OCD or Obsessive-Compulsive Disorder is a psychological disorder in which a person feels the urge to do something and/or check on some things repeatedly. It is characterized by the occurrence of some emotions or thoughts again and again. The immune system of a person has been found to play a role in triggering the causes of OCD that can also make the symptoms of this condition worse.

Some of the common activities people suffering from OCD usually perform include repeated counting of things, hand washing, and checking whether they have left the windows or doors open.

People suffering from OCD are often unable to control themselves from having repeated thoughts and performing such activities as a ritual.

Individuals with OCD often face one or multiple problems due to this condition. For example, OCD can make it difficult for children and working professionals to attend school or offices. OCD may also impact the patient’s social life and personal relationships. Hence, it is important to identify the immunological causes of OCD and correct the underlying abnormalities to overcome these symptoms. Let us have a look at the role of the immune system in the development of OCD.

What are the immunological causes of OCD?

Immune system alterations

causes of OCD

One common OCD symptom is always cleaning because you’re always worrying about being contaminated by germs or dirt.

Several research studies have been conducted to identify the possible alterations in the immune system functions in patients with obsessive-compulsive disorder. It has been found that there is a link between the development of Group A Streptococcus (GAS) infection and a group of clinical syndromes or symptoms characterized by mild to moderate neuropsychiatric symptoms called PANDAS (Paediatric Autoimmune Neuropsychiatric Disorders) associated with streptococcus in children.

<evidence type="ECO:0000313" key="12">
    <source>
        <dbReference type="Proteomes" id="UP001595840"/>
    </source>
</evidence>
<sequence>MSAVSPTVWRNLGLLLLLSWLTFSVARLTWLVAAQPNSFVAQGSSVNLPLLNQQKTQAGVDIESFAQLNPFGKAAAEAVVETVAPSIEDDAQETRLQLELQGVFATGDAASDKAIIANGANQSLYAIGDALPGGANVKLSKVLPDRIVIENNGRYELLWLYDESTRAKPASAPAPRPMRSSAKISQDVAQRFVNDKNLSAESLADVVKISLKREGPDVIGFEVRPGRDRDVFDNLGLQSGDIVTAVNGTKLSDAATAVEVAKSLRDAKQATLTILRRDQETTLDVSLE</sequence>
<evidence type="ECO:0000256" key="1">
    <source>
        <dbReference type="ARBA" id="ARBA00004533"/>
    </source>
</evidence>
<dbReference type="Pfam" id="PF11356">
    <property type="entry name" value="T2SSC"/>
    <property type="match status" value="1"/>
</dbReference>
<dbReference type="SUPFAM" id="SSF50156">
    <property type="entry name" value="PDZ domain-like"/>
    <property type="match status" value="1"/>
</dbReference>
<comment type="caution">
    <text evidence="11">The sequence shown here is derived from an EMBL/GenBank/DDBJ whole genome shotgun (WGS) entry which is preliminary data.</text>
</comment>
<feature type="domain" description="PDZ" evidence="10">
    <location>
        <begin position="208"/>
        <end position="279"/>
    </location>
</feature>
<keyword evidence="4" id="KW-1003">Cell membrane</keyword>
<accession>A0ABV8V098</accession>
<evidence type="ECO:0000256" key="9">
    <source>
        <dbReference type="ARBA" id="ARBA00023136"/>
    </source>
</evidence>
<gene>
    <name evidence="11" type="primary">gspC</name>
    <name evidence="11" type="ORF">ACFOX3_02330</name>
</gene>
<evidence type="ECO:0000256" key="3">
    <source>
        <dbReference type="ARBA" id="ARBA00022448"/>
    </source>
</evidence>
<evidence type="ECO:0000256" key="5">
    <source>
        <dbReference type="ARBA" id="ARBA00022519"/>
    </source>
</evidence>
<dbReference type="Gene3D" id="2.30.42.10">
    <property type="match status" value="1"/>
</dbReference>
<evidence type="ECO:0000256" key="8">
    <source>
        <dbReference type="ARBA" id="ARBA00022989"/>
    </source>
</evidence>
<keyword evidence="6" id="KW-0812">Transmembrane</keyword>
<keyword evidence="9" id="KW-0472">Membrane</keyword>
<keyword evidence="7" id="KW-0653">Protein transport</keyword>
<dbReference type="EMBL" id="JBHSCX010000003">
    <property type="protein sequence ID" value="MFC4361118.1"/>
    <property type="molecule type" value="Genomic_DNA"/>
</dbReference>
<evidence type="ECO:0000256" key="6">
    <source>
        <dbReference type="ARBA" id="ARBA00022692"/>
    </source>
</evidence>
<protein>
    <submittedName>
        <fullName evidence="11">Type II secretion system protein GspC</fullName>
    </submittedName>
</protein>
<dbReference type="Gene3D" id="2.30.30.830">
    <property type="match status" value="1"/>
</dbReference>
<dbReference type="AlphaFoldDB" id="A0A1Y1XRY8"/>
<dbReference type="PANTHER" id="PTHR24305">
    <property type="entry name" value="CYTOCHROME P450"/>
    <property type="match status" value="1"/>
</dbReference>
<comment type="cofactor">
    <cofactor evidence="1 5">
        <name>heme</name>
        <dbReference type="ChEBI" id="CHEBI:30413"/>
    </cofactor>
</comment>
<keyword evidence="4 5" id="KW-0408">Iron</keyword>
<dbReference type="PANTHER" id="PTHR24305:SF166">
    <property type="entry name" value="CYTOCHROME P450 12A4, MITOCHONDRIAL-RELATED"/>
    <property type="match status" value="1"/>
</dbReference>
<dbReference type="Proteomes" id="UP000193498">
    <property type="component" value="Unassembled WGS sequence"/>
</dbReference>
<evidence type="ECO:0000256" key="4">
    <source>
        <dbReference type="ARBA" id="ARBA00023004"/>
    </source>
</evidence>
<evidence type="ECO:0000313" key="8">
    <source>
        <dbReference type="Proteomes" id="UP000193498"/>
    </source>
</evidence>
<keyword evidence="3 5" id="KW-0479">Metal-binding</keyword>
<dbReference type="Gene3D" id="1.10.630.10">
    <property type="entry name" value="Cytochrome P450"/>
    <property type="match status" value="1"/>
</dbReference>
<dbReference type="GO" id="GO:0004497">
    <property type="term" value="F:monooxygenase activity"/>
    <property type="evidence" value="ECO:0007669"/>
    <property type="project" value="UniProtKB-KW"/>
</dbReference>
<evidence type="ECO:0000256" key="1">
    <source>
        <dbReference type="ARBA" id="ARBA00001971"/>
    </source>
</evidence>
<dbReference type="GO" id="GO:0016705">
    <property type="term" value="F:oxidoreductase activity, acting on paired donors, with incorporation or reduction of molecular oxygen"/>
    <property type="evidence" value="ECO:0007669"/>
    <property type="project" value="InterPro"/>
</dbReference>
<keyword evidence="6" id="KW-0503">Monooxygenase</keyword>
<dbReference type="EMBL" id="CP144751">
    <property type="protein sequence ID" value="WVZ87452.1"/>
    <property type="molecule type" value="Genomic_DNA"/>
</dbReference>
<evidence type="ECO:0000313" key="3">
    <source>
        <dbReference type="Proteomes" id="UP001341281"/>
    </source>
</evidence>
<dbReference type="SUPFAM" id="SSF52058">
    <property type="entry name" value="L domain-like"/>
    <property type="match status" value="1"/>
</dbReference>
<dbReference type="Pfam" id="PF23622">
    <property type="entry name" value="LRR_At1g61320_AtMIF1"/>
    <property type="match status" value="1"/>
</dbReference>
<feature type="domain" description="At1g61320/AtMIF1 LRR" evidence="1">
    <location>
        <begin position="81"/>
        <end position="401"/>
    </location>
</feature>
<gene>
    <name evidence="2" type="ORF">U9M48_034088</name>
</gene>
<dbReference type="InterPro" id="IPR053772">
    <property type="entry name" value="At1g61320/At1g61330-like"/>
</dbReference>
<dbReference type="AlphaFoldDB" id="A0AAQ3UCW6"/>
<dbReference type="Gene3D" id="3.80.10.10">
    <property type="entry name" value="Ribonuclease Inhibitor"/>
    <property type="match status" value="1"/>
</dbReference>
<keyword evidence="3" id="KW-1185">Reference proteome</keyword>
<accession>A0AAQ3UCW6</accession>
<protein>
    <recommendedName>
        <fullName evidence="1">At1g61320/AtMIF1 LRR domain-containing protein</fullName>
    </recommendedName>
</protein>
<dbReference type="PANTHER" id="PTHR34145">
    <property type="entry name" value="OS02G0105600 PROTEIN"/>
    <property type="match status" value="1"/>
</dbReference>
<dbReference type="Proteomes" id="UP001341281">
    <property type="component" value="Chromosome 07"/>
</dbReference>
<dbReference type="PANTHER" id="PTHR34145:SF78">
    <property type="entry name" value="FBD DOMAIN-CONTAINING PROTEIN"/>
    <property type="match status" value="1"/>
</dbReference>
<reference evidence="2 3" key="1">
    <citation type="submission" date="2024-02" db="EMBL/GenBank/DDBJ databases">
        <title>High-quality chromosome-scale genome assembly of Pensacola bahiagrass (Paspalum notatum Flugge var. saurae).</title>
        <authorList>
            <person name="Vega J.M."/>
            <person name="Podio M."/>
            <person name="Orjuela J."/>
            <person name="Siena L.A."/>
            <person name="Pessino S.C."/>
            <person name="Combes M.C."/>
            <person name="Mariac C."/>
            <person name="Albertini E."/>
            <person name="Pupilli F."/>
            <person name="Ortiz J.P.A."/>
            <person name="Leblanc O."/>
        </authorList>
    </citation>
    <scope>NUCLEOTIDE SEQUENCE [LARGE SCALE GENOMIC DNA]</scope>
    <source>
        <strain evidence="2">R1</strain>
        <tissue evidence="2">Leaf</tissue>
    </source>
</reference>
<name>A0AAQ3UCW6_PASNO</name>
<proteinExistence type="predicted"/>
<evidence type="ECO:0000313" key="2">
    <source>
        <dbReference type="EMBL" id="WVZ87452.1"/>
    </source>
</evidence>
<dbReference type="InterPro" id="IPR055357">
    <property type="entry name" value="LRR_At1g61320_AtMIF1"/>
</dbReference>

Recently, PANDAS has been evolved towards PANS (Pediatric Acute-Onset Neuropsychiatric Syndrome) and CANS (Childhood Acute Neuropsychiatric Syndrome) both of which are characterized by the presence of the symptoms of OCD.

Several immunological parameters have been found to be related to the development of these conditions in children diagnosed with OCD. The results of this research have provided evidence that some abnormal immune processes could be responsible for triggering the causes of OCD.

This study has provided a possibility that the treatments aimed at correcting immune system functions could offer a breakthrough in the effective management of OCD.

Immuno-inflammatory hypothesis

Research studies conducted to review the immuno-inflammatory hypothesis in patients with OCD have provided interesting findings. It has been shown that there is a concurrent incidence of infectious stigma, autoimmune comorbidities, and raised levels of pro-inflammatory markers like cytokines in a significant subset of patients with OCD.

The results of this study have suggested that a better understanding of the immune system dysfunctions could help physicians offer personalized strategies to overcome the symptoms.

It was also observed that patients with OCD usually have persistent low-grade inflammation due to the involvement of the innate and adaptive immune systems. The presence of higher levels of inflammatory markers and neural antibodies was also linked to immune system dysfunctions.

The increased incidence of auto-immune and neuro-inflammatory disorders further raises the suspicion about the role of the immunity in worsening the development of OCD.

Hence, specific treatments targeting the immunological causes of OCD have been advised to control inflammation and infections as a feasible alternative for the management of this condition.

Effect of immunotherapy

Research emphasizes identifying infectious triggers that can lead to the onset or exacerbations of OCD as well as the biological measures for immune susceptibility to develop this disorder.

Clinical research aimed at evaluating the benefits of immunotherapy in patients with OCD has offered encouraging results. It was shown that some types of immunotherapies including antibiotic prophylaxis could reduce the recurrence and exacerbation of the symptoms of OCD significantly.

This study emphasizes on identifying infectious triggers that can lead to the onset or exacerbations of OCD as well as the biological measures for immune susceptibility to develop this disorder.

The findings of these research studies have suggested that correcting the immune system abnormalities could help prevent the causes of OCD and even reduce the symptoms caused due to this condition. Patients diagnosed with OCD can use immunity-boosting supplements such as BioPro-Plus to regulate their immune system functions.

BioPro-Plus is designed to help to enhance the normal functions of the innate and adaptive immune systems and aid in controlling the activities of immune cells. Regular use of this supplement is expected to provide significant relief to patients with OCD.

 

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